1 In Introductory

Resistance vs. Purpose


“Most of us have two lives. The life we live, and the unlived life within us. Between the two stands Resistance.”
– Steven Pressfield, Author of The War of Art

It’s been said that the closer you get to living your purpose the more resistance you will feel. I am here to testify to the maddening truth of this notion. A decade and a half ago I was bold, courageous, and chased my dreams with great enthusiasm. I was also directionless, so my fervor led me down a variety of dead end roads. Then several major life events demanded a lengthy hiatus from the early incarnations of my passion. I stepped away long enough to let my drive fizzle, if that was what needed to happen. But I never could shake that stirring inside that said I had more to offer. I wasn’t done, I was merely on a break.

That downtime gave me the chance to reevaluate what truly fueled my fire. What excited me? What energized me? What felt most important? What did I have to offer? And finally what should I do about it? I found myself drawn to personal growth, meaningful conversations, observations of the world around me, and written reflections of my journey to living my best life.

My vision came into focus

Suddenly my vision came into focus: Poetic Soul is a lifestyle. And this website is a space to offer my written reflections and word-based products inspired by the life philosophy of prioritizing Authenticity, Balance, and Connection. (The ABCs of Poetic Soul)

Resistance reared its ugly head.

Now that I had a clear purpose, resistance reared its ugly head, sporting a variety of disguises. Fear (that nasty old liar) told me I had nothing important to say, and if I did have something important to say someone else had probably already said it better. Distraction (that fickle flaky fool) told me, well, all of the things—anything to pull my focus away from my purpose. Procrastination (that frustrating time-sapper) told me there were 100 more important things that needed to be done before I could start fulfilling my purpose. (My kitchen cabinets were never so organized!) Overwhelm (that looming scary beast) paralyzed me in my tracks. But the one who had the most to say was Perfectionism (that nagging, nit-picky, impossible to satisfy, confidence-crushing %$^@#*&.) Perfectionism told me good enough is never good enough. It pointed out every weakness and shortcoming and shone a gigantic spotlight upon them. It told me I could please everyone if I just tried a little harder, found the right words, used the right tools, and learned to do everything everyone else is doing, even if it meant betraying myself. It begged me to agonize over every micro-decision until I missed the whole point of my purpose. It held a magnifying glass over my doubts and fears and convinced me that my inner critic was the only voice that could be trusted.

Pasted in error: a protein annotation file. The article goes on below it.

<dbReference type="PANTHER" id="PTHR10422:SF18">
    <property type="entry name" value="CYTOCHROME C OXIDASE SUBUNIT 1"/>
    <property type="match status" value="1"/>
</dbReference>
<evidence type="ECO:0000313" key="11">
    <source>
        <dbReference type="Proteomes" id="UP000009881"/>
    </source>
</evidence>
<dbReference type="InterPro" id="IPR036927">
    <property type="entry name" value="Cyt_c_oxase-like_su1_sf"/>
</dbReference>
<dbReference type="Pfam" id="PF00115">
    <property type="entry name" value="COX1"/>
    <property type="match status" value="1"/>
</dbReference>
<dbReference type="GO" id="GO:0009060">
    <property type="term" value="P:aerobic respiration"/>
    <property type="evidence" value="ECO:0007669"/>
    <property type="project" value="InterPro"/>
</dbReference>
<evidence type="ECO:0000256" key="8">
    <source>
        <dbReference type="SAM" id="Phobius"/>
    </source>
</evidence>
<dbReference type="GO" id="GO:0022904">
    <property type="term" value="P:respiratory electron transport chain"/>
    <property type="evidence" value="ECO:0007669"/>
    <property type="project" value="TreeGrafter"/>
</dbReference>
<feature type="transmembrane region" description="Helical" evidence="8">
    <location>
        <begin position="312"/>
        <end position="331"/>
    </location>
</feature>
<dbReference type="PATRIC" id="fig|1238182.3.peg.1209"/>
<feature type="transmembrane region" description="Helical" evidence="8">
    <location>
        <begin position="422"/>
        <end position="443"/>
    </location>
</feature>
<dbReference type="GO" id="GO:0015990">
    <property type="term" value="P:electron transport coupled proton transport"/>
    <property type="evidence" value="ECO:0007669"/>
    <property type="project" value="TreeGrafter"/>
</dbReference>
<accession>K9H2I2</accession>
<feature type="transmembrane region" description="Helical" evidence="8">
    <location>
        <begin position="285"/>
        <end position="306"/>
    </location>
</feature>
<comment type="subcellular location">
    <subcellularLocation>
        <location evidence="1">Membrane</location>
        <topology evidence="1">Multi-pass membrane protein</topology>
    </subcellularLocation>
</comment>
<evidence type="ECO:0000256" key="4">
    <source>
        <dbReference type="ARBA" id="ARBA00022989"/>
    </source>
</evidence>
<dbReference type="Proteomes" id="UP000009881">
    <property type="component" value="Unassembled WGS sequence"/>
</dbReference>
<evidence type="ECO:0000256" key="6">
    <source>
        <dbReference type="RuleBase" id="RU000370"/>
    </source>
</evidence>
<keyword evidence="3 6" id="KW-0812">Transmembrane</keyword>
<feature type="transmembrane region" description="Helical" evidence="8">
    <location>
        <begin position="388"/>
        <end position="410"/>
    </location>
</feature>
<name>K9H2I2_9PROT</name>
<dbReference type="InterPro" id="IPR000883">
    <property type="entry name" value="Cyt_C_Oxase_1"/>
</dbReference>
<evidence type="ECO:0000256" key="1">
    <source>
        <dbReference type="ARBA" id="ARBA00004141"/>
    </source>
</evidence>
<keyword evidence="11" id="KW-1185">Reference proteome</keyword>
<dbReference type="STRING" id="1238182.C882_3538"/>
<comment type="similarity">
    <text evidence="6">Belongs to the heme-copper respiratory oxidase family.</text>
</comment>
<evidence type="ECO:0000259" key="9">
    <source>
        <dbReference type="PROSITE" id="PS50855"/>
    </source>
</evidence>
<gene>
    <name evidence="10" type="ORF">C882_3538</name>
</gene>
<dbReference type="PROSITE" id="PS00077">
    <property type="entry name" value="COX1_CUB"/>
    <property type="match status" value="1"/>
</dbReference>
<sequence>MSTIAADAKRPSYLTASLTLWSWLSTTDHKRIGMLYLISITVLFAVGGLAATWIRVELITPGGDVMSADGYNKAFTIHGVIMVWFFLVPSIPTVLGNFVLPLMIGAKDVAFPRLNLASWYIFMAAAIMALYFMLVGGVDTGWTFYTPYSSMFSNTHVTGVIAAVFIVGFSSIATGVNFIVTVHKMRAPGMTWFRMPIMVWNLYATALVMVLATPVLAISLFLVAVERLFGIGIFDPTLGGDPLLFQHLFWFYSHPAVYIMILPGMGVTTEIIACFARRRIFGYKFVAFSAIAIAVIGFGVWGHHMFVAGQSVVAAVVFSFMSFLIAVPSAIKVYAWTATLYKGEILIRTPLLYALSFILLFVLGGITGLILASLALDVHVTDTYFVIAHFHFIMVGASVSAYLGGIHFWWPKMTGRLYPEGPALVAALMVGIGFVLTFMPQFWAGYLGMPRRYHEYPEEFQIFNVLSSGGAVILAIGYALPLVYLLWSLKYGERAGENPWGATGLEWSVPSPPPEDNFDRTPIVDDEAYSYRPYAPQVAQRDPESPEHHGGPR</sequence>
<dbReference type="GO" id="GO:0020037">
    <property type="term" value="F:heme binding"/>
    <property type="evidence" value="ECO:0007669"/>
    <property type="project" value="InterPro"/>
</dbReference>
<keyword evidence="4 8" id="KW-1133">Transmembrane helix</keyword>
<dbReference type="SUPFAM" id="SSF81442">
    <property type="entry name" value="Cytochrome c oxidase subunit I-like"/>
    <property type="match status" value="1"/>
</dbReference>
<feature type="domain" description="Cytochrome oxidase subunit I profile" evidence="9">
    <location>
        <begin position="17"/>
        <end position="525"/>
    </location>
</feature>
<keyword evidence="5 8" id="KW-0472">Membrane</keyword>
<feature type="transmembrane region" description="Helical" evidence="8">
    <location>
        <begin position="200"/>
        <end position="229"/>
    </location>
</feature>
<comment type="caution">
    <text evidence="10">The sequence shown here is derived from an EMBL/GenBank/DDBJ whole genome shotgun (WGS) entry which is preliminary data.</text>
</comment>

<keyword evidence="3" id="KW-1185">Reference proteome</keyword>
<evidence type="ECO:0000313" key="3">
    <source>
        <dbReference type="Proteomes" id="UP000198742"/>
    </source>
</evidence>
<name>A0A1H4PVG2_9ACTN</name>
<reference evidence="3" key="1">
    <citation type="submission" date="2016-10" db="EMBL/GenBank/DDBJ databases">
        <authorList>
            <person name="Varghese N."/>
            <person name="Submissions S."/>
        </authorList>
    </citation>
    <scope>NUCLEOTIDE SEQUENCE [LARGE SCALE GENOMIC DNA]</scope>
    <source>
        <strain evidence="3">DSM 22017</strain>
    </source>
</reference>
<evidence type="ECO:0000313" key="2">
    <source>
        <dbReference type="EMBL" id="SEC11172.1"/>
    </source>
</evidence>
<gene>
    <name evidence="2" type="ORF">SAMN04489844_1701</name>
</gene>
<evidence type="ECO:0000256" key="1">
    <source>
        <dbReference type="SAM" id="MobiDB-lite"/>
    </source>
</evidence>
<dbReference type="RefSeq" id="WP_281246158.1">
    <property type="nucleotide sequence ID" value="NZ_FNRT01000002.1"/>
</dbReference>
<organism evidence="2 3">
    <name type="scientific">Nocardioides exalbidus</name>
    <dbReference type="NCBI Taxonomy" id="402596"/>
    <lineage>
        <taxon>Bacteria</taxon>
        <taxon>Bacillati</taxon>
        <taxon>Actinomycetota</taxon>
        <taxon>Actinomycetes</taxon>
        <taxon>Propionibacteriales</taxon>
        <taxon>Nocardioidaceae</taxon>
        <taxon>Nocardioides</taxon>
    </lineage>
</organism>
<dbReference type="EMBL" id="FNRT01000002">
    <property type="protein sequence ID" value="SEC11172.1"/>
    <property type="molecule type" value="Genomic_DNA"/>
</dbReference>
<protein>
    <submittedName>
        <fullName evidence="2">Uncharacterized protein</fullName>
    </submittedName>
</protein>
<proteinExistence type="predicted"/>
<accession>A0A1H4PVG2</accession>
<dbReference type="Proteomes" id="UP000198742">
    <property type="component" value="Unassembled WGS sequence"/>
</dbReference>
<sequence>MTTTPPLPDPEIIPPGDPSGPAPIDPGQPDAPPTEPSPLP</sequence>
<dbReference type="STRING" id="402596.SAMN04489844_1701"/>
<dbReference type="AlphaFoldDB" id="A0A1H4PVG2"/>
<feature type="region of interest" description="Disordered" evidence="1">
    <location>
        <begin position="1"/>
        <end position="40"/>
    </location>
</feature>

Be the doer.

So I did nothing. (Well, not nothing. I did oodles of worrying and self-sabotaging.)  But you know what the difference is between you and that person who’s doing the thing you love and wish you could do? They’re doing it. That’s the difference. The difference is the doers.

After years of holding myself back behind myriad excuses, I’m ready to be the doer–not the “perfect” doer, because perfection is an illusion–but the person who actually does the thing she loves. I’ll do it slowly, I’ll do it badly, then I’ll do it better next time. I will falter. I will stumble. Then I’ll stand back up. But I will do it.

It’s not you, it’s me. (But it’s probably us.)

What you will find here is a documentation of my own personal journey. It’s not a prescription for anyone else’s life, nor a judgment of it. It’s not about convincing others to be like me, but to encourage them to figure out how best to be themselves. It’s not about offering answers, it’s about posing important questions for others to fill in their own blanks. This blog is my story, but my hope is that while you’re here you might find something in my story that is useful to your own.

It is important to note that I am a member of my own audience. I need to read these words just as much as I need to write them. When I preach my personal philosophies, I am issuing reminders to myself. We all need reminders about the things we already know, and Richard Bach says, “You teach best what you most need to learn.” So let’s teach and learn together. Let’s be authentic and open. Let’s check perfection at the door, discover our truest and best selves, give each other grace, and knock Resistance on its keister.

Welcome to Poetic Soul.

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1 Comment

  • Reply
    Ashley Schwartau
    November 2, 2021 at 4:48 pm

    Love it! Excited to follow your journey.

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